The national assembly meekly accepts the president's stunts, which is not surprising since 90 percent of its members are Chavez supporters. The opposition has weakened itself as a result of boycotting the last parliamentary elections in 2005. Now it can only look on as Chavez consolidates his hold on power. "The boycott was an unforgivable mistake," admits Pablo Perez, 40, the governor of the important state of Zulia.
Perez is a member of a new generation of opposition politicians who entered the government following regional elections last November. They hold a number of important governorships and control the city government of Caracas.
They partly owe their success to frustrated Chavez supporters. Many functionaries of the current regime are just as corrupt as the ruling class under Chavez's predecessor. The beneficiaries of the regime have been dubbed the "Boliburguesia" (the word is a pun on Bolivarian and the Spanish word for bourgeoisie) as a result of their expensive tastes. They have a penchant for drinking 18-year-old whisky, drive flashy American SUVs, and have purchased properties and houses at prime locations. This has prompted many Chavez supporters -- people who used to blindly follow the president's recommendations -- to stay at home on election day or vote for dissidents.
The rich oil-producing state of Zulia, with its capital Maracaibo, has always been a stronghold for the opposition. Out on Lake Maracaibo -- a huge lagoon connected to the open sea -- 12,000 oil wells pump a steady stream of black gold that has transformed Venezuela into the Saudi Arabia of Latin America. Tankers set sail for the US every day; Chavez's archenemy is also his best customer.
"Our oil reserves will last for at least 120 years," says Erwin Lingg, president of the Zulia branch of the Venezuelan Oil Chamber. But the petrodollars are primarily flowing into the coffers of the central government. "Chavez retains the share of revenues that we are entitled to," says Governor Perez.
The state oil company PDVSA has a monopoly on the extraction and marketing of the country's oil. The company was once considered a model enterprise. But Chavez has bled the company dry to fund expensive social programs, and burdened it with additional responsibilities. Today, PDVSA sells subsidized food, and pays for literacy courses and political campaigns. Even experts find it hard to keep an overview of the company's activities. "PDVSA has become a general store," says Lingg. "Our engineers are selling bread and cheese."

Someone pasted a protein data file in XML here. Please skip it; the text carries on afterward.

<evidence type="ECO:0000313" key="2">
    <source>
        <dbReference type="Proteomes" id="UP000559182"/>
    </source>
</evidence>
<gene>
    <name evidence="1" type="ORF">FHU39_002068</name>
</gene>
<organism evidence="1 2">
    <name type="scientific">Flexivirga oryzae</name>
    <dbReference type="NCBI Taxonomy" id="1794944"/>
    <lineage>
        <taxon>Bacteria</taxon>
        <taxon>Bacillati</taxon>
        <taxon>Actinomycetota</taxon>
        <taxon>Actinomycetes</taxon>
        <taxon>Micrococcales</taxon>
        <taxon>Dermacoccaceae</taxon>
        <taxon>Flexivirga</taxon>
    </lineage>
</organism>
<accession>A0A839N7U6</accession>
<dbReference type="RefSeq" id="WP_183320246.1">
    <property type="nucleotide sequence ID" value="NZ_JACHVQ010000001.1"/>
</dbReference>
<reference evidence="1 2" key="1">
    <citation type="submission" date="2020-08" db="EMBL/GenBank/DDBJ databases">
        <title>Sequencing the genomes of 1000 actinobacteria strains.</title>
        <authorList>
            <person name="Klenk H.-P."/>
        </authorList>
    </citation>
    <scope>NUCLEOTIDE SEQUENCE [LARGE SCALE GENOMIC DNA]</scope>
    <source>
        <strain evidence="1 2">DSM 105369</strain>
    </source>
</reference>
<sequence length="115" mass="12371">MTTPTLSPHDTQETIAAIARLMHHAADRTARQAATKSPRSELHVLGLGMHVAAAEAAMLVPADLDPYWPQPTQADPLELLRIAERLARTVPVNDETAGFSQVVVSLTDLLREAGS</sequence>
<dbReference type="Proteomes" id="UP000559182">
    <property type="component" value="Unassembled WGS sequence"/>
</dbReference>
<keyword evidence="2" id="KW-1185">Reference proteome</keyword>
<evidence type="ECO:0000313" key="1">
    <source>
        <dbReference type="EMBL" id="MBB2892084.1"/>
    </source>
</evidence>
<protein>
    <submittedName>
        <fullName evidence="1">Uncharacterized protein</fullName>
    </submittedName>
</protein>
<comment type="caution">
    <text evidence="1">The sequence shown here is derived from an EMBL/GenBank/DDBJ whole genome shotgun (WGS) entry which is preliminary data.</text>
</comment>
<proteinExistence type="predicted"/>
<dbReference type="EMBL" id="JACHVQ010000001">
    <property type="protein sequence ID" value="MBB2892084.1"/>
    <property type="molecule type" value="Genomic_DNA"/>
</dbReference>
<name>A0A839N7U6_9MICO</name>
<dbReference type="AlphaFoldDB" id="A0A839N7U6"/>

Seven years ago, the oil company's workers went on strike. Chavez saw the revolt as an "attempted coup," and fired 18,000 of the PDVSA's 40,000 employees. Thousands of skilled workers relocated abroad, with the highly trained petroleum engineers quickly finding new jobs in the Middle East, Canada and Russia.
In reality, the state company urgently needs money for investments. But Chavez continues to exploit it to fuel his revolution. In May he ordered the nationalization of all contract companies that had previously worked for PDVSA. Virtually overnight the monopolist swallowed up over 70 companies, which were primarily responsible for transport to the oil rigs.
Robbery, not Expropriation
The De-Ko company on the eastern shore of Lake Maracaibo is one of the victims. An expropriation unit wearing red uniforms stormed the premises at five o'clock in the morning. The owners were escorted away by armed soldiers. "This company now belongs to PDVSA," the leader of the group announced to CEO Jose Contreras. He didn't even have time to retrieve his belongings from his office.